Another summary and HIBAR post on our most recent lab group reading.
Speech and motor activity co-ordination has long been observed and has been empirically demonstrated across the lifespan, from co-occurrence of babbling and rhythmic limb movement (e.g. Iverson, Hall, Nickel & Wozniak, 2007) to adult co-production of gestures with speech to a level of high temporal resolution. For example, gestures such as pointing tend to align exactly at the point of stressed syllable in a word (Rouchet-Capellan, Laboissiere, Galvan, & Schwarz, 2008).
Parrell et al. (2014) aimed to probe a bit further the role of prosodic structure in the spatiotemporal coordination of speech and gesture.
The experimenters had four participants tap their right finger on their left shoulder, while synchronously repeating a monosyllable. Midway through a 30s trial, they were required to impose a stress either on the finger tapping movement or in the production of the word, but maintain an unaffected performance in the other domain. This was achieved by asking participants to watch a clock dial and impose the stress as it reached one of the quarter markers.
The kinematics being monitored were of lip aperture (LA) and fingertip movement (FT) and these were tracked by transducers attached to the articulators. In order to address spatial effects, the magnitude of the emphasised repetition and mean magnitude of unemphasised trial repetitions were compared. Magnitude in LA and FT were characterised as the wideness/height (amplitude) of the aperture or tap.
Inter-response interval (IRI) was used to measure temporal effects of the emphasis and this was calculated as the time between the onsets of concurrent articulator repetitions.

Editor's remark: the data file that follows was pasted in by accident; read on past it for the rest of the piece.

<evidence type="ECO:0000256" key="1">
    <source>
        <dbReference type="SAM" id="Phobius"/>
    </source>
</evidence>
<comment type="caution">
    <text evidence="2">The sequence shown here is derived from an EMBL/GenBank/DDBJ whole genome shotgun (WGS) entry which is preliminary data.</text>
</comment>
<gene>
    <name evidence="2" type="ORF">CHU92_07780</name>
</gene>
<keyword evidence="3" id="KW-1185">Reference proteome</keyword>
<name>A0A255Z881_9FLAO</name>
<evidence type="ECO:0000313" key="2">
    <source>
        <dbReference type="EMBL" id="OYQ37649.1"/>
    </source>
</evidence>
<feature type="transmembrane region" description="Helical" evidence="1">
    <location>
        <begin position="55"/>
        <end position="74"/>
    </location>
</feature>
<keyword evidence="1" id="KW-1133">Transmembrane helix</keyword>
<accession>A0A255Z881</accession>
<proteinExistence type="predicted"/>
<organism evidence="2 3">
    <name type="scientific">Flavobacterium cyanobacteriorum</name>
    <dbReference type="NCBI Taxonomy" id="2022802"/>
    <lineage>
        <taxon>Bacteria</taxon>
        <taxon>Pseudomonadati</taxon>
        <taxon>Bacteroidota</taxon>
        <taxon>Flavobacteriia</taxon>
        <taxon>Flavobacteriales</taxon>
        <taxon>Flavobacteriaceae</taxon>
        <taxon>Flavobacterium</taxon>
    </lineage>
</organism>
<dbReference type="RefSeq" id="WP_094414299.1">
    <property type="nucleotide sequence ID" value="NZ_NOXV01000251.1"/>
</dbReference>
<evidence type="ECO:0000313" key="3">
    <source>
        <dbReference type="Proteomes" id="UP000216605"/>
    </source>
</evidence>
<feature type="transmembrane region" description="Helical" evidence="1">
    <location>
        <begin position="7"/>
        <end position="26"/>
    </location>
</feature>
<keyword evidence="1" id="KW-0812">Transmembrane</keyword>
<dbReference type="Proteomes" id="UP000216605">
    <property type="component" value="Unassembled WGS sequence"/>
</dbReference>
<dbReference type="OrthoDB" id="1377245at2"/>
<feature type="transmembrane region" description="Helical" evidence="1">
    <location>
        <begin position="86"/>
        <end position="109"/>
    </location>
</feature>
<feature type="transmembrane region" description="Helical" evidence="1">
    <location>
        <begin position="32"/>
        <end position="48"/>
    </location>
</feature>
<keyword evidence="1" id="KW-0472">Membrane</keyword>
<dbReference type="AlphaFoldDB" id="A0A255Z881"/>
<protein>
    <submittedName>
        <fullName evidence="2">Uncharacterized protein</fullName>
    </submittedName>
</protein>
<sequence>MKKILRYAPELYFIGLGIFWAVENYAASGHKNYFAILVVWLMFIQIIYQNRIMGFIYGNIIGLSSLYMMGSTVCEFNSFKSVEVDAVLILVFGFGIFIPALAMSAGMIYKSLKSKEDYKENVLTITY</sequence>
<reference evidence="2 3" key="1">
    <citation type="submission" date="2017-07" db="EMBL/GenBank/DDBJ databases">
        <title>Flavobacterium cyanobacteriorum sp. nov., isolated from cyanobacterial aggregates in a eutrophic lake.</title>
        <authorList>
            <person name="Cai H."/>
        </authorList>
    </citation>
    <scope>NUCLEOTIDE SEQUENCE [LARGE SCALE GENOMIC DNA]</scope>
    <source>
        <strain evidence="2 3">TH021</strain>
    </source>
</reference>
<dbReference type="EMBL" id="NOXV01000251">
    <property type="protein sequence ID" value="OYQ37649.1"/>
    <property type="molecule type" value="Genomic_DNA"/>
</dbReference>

While participants had been instructed to maintain unstressed movement in the uninstructed domain, three subjects showed increased magnitude in articulator repetitions concurrent with an emphasis in the other articulator. There was also found to be a significant correlation between general movement magnitudes of both articulators (i.e. during unstressed repetitions).
A lengthening of IRIs were found near the stress boundary for both LA and TP regardless of stress domain, but a tendency was found for the lengthening in the unstressed domain to be delayed by one repetition. Similarly to the spatial effects, a general correlation was found between temporal effects in both articulators. Consistent with previous literature, they also found more robust effects of speech emphasis on finger tapping than vice versa, suggesting a closer coupling in this direction.
The authors venture some possible interpretations of the data, including the π-gesture model of speech prosody. This proposes that all motor activity is controlled by a single internal clock recruited in accordance with prosodic structure. While comparable IRI-lengthening within and across modalities might indicate a common clock, a single driver does not account for the observed delay in the unstressed modality. In addition, the asymmetrical effects of stress across domain indicate that simple coupling the speech and finger articulators is an insufficient explanation.